|Duncan G. Stowe||Roseau|
|Global Citizenship Programs Ltd.||Roseau|
|Guide Consultants Inc.||Roseau|
|Harvey Law Group||Roseau|
|Lennox Lawrence (Vardikos and Vardikos)||Athens|
|Lennox Lawrence (Alfred Management and Business Consultancy)||Dubai|
|Lennox Lawrence (Corporate Solutions)||St. Kitts|
|Modern Agricultural Ventures Inc.||Roseau|
|Montreal Management Consultants Est. Ltd.||Morne Daniel, Roseau, Sharjah|
|NL Citizenship Ltd.||Roseau|
|Savory and Partners||Dubai|
|Second Citizenship Ltd.||Roseau|
|Sunstone Incorporated—Tranquility BeachDominica DOMINICA||Roseau|
|Verlyn Liz-Ann Faustin||Roseau|
|Financial Year||Project Description||Budget in Millions XCD||Actual Exp. in Millions XCD|
|2009–2010||Const. Melville Hall Fire Station||1||0.73|
|Reconst. of Portsmouth Secondary School||1.71||1.5|
|Rehab. of West Coast Road||5.81||5.81|
|2010–2011||Const. Melville Hall Fire Station||2||1.28|
|Rehab. of West Coast Road||44.18||44.18|
|Repairs to Primary Schools||0.214||0.214|
|Assistance to Farmers affected|
|by Hurricane Tomas||0.28||0.28|
|Housing Assistance in LaPlaine||0.045||0.045|
|2011–2012||Const. Melville Hall Fire Station||3||1.93|
|Reconst. of Newtown Primary School||0.4||0.376|
|Const. Carib Territory Housing Project||1.3||1.29|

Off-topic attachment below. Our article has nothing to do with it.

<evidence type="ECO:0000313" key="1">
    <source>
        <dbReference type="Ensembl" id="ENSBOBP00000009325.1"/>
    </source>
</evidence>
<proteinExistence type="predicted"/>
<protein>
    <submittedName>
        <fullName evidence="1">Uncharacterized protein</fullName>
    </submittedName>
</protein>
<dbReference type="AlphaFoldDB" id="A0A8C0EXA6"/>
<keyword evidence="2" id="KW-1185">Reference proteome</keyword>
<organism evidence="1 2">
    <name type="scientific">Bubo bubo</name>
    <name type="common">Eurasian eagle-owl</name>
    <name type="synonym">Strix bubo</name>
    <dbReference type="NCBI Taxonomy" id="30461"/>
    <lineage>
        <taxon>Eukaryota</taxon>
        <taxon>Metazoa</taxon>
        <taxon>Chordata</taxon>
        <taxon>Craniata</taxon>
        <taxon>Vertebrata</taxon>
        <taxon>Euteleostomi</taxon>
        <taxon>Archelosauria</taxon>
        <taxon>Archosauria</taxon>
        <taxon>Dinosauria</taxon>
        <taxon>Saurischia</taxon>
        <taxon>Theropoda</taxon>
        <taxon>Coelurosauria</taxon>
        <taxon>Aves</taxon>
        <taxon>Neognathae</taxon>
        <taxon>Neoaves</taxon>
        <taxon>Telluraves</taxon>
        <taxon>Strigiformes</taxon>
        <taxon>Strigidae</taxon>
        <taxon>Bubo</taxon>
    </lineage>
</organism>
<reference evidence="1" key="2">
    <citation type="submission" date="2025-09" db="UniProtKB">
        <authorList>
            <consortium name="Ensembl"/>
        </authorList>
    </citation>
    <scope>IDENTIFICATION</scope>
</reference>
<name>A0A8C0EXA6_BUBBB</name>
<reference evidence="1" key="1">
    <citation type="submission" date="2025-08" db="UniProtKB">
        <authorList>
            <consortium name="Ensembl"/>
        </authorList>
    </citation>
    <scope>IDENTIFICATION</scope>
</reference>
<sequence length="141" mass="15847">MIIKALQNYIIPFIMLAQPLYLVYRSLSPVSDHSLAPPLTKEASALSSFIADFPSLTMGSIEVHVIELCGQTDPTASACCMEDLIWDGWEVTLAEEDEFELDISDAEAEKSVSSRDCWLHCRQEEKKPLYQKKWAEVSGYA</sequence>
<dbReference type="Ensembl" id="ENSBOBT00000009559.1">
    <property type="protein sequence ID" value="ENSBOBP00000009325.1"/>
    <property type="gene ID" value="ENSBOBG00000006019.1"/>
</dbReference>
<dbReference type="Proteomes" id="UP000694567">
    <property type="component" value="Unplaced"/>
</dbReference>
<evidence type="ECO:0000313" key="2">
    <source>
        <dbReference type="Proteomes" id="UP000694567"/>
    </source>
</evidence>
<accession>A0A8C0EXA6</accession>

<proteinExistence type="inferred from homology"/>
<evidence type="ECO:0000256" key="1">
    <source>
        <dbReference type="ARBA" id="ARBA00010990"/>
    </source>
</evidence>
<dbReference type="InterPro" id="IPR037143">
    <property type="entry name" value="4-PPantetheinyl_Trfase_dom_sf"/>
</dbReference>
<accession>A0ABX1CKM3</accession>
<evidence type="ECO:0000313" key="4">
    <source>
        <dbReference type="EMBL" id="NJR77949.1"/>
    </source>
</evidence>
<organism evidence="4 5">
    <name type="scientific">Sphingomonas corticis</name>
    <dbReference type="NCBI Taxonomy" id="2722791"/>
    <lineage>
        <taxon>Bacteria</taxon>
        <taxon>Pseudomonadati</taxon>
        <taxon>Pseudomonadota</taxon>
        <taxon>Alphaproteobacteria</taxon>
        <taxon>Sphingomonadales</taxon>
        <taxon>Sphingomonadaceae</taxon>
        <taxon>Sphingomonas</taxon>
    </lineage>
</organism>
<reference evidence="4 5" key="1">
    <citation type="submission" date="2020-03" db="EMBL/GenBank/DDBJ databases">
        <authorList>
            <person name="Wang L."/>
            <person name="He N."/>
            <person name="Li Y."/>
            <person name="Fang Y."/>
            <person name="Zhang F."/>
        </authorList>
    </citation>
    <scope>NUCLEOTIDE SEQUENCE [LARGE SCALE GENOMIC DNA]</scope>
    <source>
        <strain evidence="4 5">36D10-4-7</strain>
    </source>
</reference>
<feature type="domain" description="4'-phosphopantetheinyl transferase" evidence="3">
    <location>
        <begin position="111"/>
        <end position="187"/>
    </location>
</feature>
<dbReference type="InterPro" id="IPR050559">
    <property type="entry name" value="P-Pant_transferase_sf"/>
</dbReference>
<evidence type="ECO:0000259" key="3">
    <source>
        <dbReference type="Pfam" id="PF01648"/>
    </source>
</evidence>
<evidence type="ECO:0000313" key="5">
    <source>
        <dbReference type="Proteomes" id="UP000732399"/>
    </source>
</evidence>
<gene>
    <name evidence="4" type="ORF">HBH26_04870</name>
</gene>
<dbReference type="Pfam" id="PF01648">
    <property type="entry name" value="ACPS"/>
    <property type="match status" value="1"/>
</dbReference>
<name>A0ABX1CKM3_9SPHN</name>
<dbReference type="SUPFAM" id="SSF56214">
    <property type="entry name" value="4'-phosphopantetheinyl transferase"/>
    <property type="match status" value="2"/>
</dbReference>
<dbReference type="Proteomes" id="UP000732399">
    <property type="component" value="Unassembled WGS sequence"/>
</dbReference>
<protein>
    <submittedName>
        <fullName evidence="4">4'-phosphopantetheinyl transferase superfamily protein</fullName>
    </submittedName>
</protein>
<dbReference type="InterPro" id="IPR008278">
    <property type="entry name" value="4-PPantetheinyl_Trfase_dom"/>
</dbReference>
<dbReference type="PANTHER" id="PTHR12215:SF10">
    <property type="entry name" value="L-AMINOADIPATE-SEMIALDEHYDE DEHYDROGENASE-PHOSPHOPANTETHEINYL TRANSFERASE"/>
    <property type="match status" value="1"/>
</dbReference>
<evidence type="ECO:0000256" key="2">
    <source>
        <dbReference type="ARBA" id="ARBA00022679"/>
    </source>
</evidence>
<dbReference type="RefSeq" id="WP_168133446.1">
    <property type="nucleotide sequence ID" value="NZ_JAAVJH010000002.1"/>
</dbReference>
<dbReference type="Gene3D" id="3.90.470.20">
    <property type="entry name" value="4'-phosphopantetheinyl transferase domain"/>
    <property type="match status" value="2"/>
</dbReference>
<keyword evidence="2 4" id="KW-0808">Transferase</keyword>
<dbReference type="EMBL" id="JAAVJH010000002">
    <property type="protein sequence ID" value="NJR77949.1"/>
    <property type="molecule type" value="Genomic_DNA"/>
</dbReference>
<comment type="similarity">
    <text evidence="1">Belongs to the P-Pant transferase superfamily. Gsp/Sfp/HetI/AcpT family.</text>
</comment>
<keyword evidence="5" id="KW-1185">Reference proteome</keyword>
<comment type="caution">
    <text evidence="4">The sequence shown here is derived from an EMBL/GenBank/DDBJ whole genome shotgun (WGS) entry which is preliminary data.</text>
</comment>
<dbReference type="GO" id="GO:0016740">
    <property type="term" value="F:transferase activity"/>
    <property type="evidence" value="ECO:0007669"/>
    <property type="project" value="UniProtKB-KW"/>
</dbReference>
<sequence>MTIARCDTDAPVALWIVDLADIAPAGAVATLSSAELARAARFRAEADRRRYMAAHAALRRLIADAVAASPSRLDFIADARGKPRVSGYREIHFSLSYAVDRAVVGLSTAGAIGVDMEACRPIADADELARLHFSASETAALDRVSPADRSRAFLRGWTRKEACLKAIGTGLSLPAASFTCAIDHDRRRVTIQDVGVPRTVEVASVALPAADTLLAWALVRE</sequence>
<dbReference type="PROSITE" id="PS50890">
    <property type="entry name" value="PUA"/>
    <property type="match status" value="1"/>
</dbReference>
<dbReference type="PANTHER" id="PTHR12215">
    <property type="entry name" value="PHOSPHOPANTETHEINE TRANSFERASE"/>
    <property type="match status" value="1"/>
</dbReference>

|Rehab. of West Coast Road||25||41|
|Assistance to Layou River Flood Victims||0.37||0.21|
|2012–2013||Const. Carib Territory Housing Project||2.6||1.48|
|Const. Melville Hall Fire Station||1.8||1.24|
|2012–2014 (YTD)||Const. Carib Territory Housing Project||1.29||0.84|
Total = $185M
Trinidad and Tobago—11% ($19.6M)
South Korea—7.5% ($14M)
Total = $361M
Trinidad and Tobago—13% ($48.8M)
Total = $213MUS—27% ($56.8M)
Trinidad and Tobago—11% ($23.7M)
South Korea—4.4% ($9.31M)
Total = $321M
Trinidad and Tobago—10%($33.2M)
Total = $272M
Trinidad and Tobago—14% ($37.5M)
Total = $258M
Trinidad and Tobago—13% ($34.4M)
Total = $68.1M
Antigua and Bermuda—5.2% ($3.5M)
Total = $97.3M
Saudi Arabia—12% ($11.5M)
Trinidad and Tobago—5.2% ($5.07M)
Total = $77.1M
Antigua and Bermuda—5.4% ($4.14M)
Total = $59.2M
Trinidad and Tobago—7.4% ($4.36M)
Saudi Arabia—5.7% ($3.39M)
Total = $80.9M
Antigua and Bermuda—7.2% ($5.85M)
Total = $81.4M
Trinidad and Tobago—8.5% ($6.91M)
Saudi Arabia—7.7% ($6.26M)
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Grell-Brisk, M. Eluding National Boundaries: A Case Study of Commodified Citizenship and the Transnational Capitalist Class. Societies 2018, 8, 35. https://doi.org/10.3390/soc8020035
Grell-Brisk M. Eluding National Boundaries: A Case Study of Commodified Citizenship and the Transnational Capitalist Class. Societies. 2018; 8(2):35. https://doi.org/10.3390/soc8020035Chicago/Turabian Style
Grell-Brisk, Marilyn. 2018. "Eluding National Boundaries: A Case Study of Commodified Citizenship and the Transnational Capitalist Class" Societies 8, no. 2: 35. https://doi.org/10.3390/soc8020035